Only five out of 15 Western-supplied PzH 2000 howitzers are still operational in Ukraine, says a German politician
Most German PzH 2000 howitzers that have been supplied to Ukraine by the West have already broken down and are in need of repair, according to German Bundestag member Marcus Faber, who recently visited Ukraine.
In a Wednesday interview with the German news outlet NTV, the politician claimed he was surprised to learn from Ukraine's Ministry of Defense that only five of the 15 German-made PzH 2000 howitzers supplied to Ukraine by Berlin and Amsterdam were still operational. He added that the cause of the failures was not Russian fire, but the fact that the guns were "massively used" by the Ukrainian Armed Forces.
While Kiev has yet to officially confirm Faber's statements, it was reported last month by Der Spiegel that Ukraine had informed Germany that a number of PzH 2000 howitzers were malfunctioning after extensive use. According to the outlet, the German Ministry of Defense believed the issues may have resulted from high intensity firing, which may have impacted the artillery round loading mechanism. Der Spiegel said 100 shots a day was considered a "high level of shooting intensity" for the howitzer.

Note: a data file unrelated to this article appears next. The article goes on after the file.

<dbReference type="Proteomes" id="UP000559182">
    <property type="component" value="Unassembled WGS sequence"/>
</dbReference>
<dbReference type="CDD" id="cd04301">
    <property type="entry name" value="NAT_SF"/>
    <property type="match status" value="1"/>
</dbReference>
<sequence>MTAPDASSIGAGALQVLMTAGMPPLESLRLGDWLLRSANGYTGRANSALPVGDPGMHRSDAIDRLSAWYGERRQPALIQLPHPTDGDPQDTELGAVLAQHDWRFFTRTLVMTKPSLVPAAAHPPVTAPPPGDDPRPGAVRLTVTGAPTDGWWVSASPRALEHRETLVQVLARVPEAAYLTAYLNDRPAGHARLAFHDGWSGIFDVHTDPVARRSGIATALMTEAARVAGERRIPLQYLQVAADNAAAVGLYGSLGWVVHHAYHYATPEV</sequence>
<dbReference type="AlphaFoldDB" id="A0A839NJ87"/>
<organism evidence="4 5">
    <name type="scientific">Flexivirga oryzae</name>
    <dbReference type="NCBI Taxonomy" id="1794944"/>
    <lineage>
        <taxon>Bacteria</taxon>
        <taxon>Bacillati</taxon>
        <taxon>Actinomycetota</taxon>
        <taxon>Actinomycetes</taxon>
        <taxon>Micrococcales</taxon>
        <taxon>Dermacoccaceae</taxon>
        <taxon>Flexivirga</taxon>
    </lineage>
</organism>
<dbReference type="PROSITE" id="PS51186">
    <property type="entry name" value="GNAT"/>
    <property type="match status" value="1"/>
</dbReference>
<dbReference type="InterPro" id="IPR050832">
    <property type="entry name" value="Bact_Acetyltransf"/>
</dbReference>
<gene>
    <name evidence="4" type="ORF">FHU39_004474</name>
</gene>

Faber also stated that Kiev had requested more spare parts for the weapons and was "optimistic" that it could bring the howitzers back into working order. He noted that while Germany had already supplied Ukraine with spare parts packages, not all of them were "the right ones."
He pointed out that spare parts were not always enough and that larger repairs required special workshops, meaning the Ukrainians could only carry out minor repairs themselves. According to Faber, Kiev has already requested help in building their own repair facilities in order to avoid having to send the howitzers out of the country for maintenance.
Germany has so far supplied Kiev with ten PzH 2000 howitzers while another five were provided by the Netherlands, who have promised another three.
Meanwhile, German arms manufacturer Krauss-Maffei Wegmann struck a deal with the Ukrainian government in late July that would see the firm produce and supply Kiev with some 100 PzH 2000 howitzers, according to a Der Spiegel report. A company spokesperson was quoted as stating that the arms deal was worth $1.72 billion - almost triple the cost of all military aid Berlin has sent to Kiev's forces since Russia launched its military operation in late February.
However, Faber has pointed out that these 100 howitzers will not be delivered to Ukraine before the end of next year and has called on Berlin to send Kiev weapons out of its own reserves, which could then be replenished by Ukrainian order.
Germany has previously supplied Ukrainian forces with thousands of portable anti-tank and anti-air missiles, tens of thousands of anti-tank mines, as well as millions of rounds of ammunition. However, Kiev and even the former Ukrainian ambassador to Germany have still criticized Berlin for what they called reluctance to send military aid to Ukraine and the slow pace of deliveries.
Moscow has repeatedly warned the West against sending weapons to Kiev, saying it only prolongs the conflict and increases the number of casualties.